Operationally, the bookmark beacon 12 transmits a bookmark data packet 24 to the wireless device 14, including information that is used by the wireless device 14 to access a network server 26 having a website 28 associated with the guest device 22. Through an Internet connection, the wireless device 14 may, for example, communicate with the guest device 22, retrieve information relating to the guest device 22, or interact with applications associated with the guest device 22. Alternatively, if the guest device 22 has a network connection, the bookmark data packet 24 may provide the wireless device 14 with the information necessary to directly access the guest device 22 (such as an IP address for the guest device 22). It should be understood, however, that the bookmark beacon system 10 is not limited to use with the Internet 18, but may be implemented using any computer network, such as a corporate Intranet or a large network operator.

The guest device 22 may be any type of device or structure, such as a store front, a printer, a facsimile machine, an ATM, or a cash register. Various embodiments of the bookmark beacon system 10 utilizing different types of guest devices are described in detail herein. Alternatively, the bookmark beacon system 10 may be implemented without a guest device 22. For instance, a bookmark beacon 12 could be used independently to communicate information, such as an advertisement, to a nearby wireless device 14.

The bookmark data packet 24 transmitted by the bookmark beacon 12 preferably includes a resource address, such as an IP address or a Uniform Resource Locator (URL), that enables the wireless device 14 to locate a network server 26 and website 28 over the Internet 18. Alternatively, the resource address may enable a network connection directly to the guest device 22. The data packet 24 may also include a limited amount of text describing the purpose of the bookmark beacon 12. The descriptive text preferably enables a wireless device user to determine if he or she is interested in further interaction with the system 10. In addition, the data packet 24 may further include data relating to the wireless device user's interaction with the guest device 22. For example, the data packet 24 might identify a cash register and the price of merchandise purchased by the wireless device user. In any case, the data packet 24 is preferably a short data stream that does not impose a heavy transmission demand on the bookmark beacon 12.

Upon receiving the bookmark data packet 24, the mobile device user is preferably given the option to then access the server 26 and website 28 or the guest device 22 identified by the resource address. Communication with the Internet is preferably achieved through an existing wireless network 16 and proxy server 20. Communications across the wireless network 16 and proxy server 20 involve operations that are commonly understood by those skilled in the art of wireless communications. Communication across the wireless network connection 16 may be facilitated on the wireless device 14 using any known software that is capable of interfacing the wireless device 14 with the proxy server 20. The proxy server 20 is then used as a gateway that allows the wireless device 22 to indirectly communicate with the website 28 or guest device 22 over the network connection. The proxy server 20 preferably communicates with the target website 28 through a Hypertext Transfer Protocol (HTTP) fetch and cache component. The target website 28 relating to the guest device 22 may operate on a range of computers, computer systems, or networks. For example, information or software applications relating to the guest device 22 could be stored in local databases, on an Intranet, or on the Internet 18. The fetch and cache component of the proxy server 20 stores the web pages that are returned from the website 28 in response to commands by the wireless device user. A wireless transport layer at the proxy server 20 then transmits the information through the wireless network connection 16 to the mobile device 14.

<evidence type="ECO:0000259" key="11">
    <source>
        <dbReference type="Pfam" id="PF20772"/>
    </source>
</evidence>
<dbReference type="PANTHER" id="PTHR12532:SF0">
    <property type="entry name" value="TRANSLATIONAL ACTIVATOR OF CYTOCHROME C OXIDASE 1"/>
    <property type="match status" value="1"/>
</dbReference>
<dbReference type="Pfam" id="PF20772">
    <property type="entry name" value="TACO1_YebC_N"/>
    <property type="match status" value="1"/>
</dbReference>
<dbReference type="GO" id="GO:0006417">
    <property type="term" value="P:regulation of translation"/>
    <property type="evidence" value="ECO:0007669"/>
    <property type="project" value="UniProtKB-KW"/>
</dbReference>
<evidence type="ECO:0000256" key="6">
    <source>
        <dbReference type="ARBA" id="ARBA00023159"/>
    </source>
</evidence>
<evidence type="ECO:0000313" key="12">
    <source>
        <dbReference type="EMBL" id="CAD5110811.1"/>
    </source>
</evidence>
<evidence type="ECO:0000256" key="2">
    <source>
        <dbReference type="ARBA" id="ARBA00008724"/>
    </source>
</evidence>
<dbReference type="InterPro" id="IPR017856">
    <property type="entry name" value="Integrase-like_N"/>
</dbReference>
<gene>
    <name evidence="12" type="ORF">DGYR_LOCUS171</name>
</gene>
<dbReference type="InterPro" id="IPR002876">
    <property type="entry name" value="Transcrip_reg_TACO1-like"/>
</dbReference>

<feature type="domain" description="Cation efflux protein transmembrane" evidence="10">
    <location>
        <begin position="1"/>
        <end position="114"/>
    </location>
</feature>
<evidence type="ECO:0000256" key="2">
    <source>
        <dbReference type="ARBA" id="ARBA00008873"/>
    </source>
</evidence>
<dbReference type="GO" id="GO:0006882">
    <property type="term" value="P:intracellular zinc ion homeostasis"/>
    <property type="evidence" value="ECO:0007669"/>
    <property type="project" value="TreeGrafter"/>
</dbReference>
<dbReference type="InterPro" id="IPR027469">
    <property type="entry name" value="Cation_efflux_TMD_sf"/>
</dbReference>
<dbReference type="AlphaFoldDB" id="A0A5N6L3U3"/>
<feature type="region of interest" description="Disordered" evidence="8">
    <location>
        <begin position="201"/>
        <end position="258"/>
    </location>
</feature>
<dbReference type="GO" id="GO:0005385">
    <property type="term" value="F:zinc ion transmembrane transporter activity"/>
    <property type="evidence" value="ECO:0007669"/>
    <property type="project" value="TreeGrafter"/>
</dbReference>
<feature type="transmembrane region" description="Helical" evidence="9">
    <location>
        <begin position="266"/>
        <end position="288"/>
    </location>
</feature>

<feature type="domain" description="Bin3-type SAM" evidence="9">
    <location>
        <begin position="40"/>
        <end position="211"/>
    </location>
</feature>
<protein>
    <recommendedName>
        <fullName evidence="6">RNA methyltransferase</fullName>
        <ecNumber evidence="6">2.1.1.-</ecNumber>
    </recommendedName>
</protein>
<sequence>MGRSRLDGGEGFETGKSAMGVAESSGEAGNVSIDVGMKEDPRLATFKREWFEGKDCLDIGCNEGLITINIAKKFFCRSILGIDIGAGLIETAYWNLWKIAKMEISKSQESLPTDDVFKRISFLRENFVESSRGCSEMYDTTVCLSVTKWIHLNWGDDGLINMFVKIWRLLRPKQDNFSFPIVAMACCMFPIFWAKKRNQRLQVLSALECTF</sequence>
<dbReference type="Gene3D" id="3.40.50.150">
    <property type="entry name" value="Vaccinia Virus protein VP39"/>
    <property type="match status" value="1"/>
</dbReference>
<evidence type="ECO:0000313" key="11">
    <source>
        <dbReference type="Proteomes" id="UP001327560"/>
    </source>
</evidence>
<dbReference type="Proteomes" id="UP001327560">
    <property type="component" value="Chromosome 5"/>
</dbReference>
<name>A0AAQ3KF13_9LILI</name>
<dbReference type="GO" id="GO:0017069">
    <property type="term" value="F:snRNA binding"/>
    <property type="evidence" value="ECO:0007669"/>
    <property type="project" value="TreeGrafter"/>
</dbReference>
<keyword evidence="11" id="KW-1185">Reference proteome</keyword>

FIG. 2 is a block diagram 30 showing one exemplary embodiment of the bookmark beacon 12. The exemplary bookmark beacon 12 comprises a short-range serial infrared data communicator 32, a microprocessor 34, and a power source 36. The bookmark beacon 12 is preferably a wireless-enabled tag that uses the short-range serial infrared data communicator 32 to transmit the bookmark data packets 24. The data communicator 32 is preferable an IrDA (Infrared Data Association) port coupled to a microprocessor 34. The IrDA standard has been widely accepted throughout the wireless industry as a means of realizing low-power, non-interfering, interoperable data links. As a result, many commercially-available wireless devices include IrDA ports. It should be understood, however, that the bookmark beacon 12 could be implemented using any known means for transmitting data to a wireless device, such as a radio frequency transmitter. The power source 36 is preferably a battery, but could be any type of power source capable of supplying sufficient power to the processor 34.